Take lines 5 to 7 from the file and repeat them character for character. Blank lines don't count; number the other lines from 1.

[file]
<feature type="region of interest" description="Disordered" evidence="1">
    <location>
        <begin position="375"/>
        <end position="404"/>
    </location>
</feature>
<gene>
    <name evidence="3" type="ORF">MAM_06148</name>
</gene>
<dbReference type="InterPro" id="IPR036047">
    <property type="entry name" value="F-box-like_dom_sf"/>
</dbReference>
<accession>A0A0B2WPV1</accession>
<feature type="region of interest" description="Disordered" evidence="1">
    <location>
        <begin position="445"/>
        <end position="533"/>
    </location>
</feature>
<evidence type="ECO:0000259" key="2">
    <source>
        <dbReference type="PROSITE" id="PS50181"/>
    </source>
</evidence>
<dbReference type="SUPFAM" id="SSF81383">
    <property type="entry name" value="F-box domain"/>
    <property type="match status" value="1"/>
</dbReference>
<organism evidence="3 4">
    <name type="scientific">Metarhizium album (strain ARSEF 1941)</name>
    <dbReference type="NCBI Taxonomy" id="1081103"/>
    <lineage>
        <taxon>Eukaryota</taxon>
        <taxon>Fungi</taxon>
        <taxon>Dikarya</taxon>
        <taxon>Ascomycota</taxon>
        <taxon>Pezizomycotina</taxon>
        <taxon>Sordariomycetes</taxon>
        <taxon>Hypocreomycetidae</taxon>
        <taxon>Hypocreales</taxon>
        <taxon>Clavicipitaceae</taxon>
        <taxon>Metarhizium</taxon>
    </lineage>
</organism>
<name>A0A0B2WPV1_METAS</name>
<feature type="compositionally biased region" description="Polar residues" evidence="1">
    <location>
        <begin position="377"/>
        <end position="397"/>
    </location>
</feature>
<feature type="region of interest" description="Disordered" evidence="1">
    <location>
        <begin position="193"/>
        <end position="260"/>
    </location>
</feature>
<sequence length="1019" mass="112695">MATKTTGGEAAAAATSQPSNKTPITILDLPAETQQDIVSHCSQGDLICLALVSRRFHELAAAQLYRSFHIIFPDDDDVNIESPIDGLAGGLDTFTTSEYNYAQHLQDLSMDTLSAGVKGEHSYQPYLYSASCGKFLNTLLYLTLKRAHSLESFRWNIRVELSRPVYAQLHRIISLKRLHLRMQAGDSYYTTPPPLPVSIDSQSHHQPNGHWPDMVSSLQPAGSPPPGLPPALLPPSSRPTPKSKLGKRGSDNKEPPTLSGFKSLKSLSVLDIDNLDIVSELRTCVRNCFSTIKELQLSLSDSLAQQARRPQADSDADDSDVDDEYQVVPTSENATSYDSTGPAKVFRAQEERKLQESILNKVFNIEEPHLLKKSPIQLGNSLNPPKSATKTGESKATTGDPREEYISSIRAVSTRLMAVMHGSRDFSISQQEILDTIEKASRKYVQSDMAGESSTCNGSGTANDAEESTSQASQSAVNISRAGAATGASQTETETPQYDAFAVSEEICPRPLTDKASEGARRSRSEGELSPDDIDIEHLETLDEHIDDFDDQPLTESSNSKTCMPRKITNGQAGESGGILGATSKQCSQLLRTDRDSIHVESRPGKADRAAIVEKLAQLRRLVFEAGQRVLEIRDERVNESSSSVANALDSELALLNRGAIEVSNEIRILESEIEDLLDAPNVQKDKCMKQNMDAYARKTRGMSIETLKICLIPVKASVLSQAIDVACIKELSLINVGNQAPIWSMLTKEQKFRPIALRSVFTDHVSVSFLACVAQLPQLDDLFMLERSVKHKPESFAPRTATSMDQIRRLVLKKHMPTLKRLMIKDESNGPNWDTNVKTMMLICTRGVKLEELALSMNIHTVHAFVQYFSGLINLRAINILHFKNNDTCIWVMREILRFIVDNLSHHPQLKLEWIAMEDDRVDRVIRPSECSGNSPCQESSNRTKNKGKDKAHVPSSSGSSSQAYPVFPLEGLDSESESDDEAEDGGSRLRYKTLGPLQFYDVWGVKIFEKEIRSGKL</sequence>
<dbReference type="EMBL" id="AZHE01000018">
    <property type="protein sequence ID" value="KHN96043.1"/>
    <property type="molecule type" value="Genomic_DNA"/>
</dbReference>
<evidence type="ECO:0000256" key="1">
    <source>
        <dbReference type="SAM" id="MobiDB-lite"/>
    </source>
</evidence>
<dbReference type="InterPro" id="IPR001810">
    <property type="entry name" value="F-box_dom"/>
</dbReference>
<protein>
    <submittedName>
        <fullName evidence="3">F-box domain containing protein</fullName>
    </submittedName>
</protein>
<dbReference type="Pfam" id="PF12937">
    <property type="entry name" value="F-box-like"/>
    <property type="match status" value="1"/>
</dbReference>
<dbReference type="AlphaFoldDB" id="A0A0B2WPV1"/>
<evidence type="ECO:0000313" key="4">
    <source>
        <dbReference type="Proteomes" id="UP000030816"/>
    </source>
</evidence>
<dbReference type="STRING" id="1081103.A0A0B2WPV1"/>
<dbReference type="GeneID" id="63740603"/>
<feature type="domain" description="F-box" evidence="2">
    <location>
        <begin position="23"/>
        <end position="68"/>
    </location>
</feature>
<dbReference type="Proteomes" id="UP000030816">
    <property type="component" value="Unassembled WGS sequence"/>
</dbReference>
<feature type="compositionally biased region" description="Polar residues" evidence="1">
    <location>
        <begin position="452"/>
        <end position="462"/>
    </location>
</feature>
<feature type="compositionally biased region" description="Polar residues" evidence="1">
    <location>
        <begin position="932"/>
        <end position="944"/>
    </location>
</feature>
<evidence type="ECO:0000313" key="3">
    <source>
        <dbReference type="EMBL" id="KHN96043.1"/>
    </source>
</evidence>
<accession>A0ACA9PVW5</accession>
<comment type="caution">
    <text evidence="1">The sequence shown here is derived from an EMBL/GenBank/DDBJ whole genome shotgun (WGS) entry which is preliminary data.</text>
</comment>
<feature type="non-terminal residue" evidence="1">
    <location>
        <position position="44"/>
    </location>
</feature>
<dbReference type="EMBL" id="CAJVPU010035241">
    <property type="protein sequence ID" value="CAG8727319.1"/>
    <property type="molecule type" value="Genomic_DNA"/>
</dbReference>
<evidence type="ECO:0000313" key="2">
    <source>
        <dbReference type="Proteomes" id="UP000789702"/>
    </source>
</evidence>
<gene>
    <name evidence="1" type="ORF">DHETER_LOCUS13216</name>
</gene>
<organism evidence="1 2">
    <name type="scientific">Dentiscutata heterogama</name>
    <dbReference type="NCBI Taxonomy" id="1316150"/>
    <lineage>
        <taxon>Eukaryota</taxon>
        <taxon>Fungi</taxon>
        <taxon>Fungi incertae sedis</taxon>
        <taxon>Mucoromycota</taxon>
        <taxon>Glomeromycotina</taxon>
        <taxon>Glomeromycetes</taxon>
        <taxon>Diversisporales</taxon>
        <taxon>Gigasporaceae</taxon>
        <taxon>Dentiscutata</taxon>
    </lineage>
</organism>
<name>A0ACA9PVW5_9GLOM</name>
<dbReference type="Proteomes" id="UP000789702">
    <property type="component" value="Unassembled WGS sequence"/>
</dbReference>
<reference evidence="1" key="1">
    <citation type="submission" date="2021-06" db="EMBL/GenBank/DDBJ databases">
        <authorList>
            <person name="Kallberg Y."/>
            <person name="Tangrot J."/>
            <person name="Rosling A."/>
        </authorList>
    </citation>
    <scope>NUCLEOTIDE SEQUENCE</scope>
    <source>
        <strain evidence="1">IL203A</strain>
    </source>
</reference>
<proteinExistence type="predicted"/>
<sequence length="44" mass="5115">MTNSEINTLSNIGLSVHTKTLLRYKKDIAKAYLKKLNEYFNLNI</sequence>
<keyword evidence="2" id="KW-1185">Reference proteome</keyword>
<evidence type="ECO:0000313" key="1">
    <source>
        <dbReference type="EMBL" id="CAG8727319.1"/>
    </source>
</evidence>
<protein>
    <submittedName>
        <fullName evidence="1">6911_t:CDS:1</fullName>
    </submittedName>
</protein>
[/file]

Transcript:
    </location>
</feature>
<gene>